the expiration date on the milk jug.

from BangaloreFind it in the library

Copyright © 2013 Kerry James Evans
Used with the permission of The Permissions Company, Inc.
on behalf of Copper Canyon Press.

Volcano

I’ve seen the Mojave, but I’ve never seen the desert.

In training, I swept for mines, but I’ve never seen

my brother’s leg destroyed after detonation;

I’ve seen the legless soldier walking with a prosthetic

across town, through the grocery store, at drill,

trying to hold on for one more year, for pension.

I’ve seen the different phases of training—crawl,

walk, run—and I’ve seen the failure of battalions

at each phase. I’ve cleared a path, myself,

and marked, with flags, the safe zone;

and I’ve walked through such a minefield.

I’ve witnessed the Volcano, a machine, scatter

960 antitank mines

over one kilometer of sand, but never have I

seen the battle, or the desert, or those mines, or TOC

calling a precision-bombing air strike across the line.

I’ve dismantled many mines, winnowed Russian mines

from French mines, but I’ve never seen the mines

on television; I’ve known soldiers who have seen

those mines; soldiers caught under fire, blasting cap

clenched in the mouth, jaw gone missing;

and that must be what it means to see the desert:

a face charred, blood dried and stuck to bone,

the land laid out before you erupting.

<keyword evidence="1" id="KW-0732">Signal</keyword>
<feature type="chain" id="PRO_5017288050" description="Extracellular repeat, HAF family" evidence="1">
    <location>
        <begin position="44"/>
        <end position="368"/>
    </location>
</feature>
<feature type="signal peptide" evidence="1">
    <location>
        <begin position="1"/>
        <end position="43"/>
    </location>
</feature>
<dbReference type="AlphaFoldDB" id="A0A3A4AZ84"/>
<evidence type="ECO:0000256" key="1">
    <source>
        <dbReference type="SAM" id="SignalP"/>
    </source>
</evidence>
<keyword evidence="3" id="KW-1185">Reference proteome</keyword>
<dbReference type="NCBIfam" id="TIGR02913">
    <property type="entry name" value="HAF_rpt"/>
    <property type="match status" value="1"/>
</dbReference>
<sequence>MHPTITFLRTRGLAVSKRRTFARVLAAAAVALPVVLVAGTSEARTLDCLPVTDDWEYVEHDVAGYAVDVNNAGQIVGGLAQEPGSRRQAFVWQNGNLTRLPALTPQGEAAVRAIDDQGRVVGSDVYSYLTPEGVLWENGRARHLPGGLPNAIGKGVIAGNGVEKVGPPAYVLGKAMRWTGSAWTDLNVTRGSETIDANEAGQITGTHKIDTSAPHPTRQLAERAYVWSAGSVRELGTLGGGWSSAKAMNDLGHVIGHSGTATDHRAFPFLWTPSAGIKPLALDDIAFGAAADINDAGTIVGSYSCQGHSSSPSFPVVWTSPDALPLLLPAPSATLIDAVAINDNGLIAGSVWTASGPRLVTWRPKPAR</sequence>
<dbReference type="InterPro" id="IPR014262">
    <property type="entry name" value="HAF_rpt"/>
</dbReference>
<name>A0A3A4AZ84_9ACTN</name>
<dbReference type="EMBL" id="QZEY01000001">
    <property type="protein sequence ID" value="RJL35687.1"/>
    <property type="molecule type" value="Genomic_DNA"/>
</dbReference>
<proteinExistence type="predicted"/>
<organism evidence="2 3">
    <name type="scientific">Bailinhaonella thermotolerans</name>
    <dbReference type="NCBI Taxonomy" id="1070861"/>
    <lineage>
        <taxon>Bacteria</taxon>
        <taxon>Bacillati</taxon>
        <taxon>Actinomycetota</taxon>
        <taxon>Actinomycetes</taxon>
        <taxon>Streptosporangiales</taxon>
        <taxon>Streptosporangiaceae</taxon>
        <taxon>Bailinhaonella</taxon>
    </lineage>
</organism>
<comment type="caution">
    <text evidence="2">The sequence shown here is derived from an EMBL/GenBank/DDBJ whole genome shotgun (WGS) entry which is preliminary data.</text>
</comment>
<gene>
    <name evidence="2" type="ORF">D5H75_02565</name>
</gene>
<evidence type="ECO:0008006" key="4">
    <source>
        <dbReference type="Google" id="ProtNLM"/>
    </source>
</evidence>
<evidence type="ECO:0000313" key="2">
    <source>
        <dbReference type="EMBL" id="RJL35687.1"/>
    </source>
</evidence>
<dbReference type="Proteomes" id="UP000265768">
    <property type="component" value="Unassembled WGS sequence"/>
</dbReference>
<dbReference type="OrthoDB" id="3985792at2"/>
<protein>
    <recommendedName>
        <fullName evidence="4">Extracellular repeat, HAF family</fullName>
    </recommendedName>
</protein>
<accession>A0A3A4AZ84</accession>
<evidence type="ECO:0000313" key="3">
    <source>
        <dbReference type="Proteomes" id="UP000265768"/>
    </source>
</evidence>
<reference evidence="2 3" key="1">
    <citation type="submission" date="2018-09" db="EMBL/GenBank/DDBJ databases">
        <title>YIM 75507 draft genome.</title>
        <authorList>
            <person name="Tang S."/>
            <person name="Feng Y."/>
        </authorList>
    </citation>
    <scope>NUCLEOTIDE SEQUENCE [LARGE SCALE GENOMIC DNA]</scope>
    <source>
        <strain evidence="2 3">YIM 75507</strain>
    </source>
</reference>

from BangaloreFind it in the library

Copyright © 2013 Kerry James Evans
Used with the permission of The Permissions Company, Inc.
on behalf of Copper Canyon Press.

Packed in Ice

My wife      pulls a peach      from      the freezer,

then      stares      at the knives      stuck

in their wooden      block.      I want      the right      line

for our      marriage,      but the exact      emotion

is a peach      packed in ice.      I cannot  accept      this,

though      clearly,      here      it is,      cold

and ripe,      and now,      in hand,      passed

between us      like a desperate      artifact.

from BangaloreFind it in the library

Copyright © 2013 Kerry James Evans
Used with the permission of The Permissions Company, Inc.
on behalf of Copper Canyon Press.

What Makes the Green Grass Grow

A military man wraps his fury

in camouflage. Concealed,

the man must feel at home:

ordered, pressed, complete.

That is the point of a uniform—

to look sharp in garrison,

to salute the brass properly

without a wrinkle showing.

And what of the sewer grate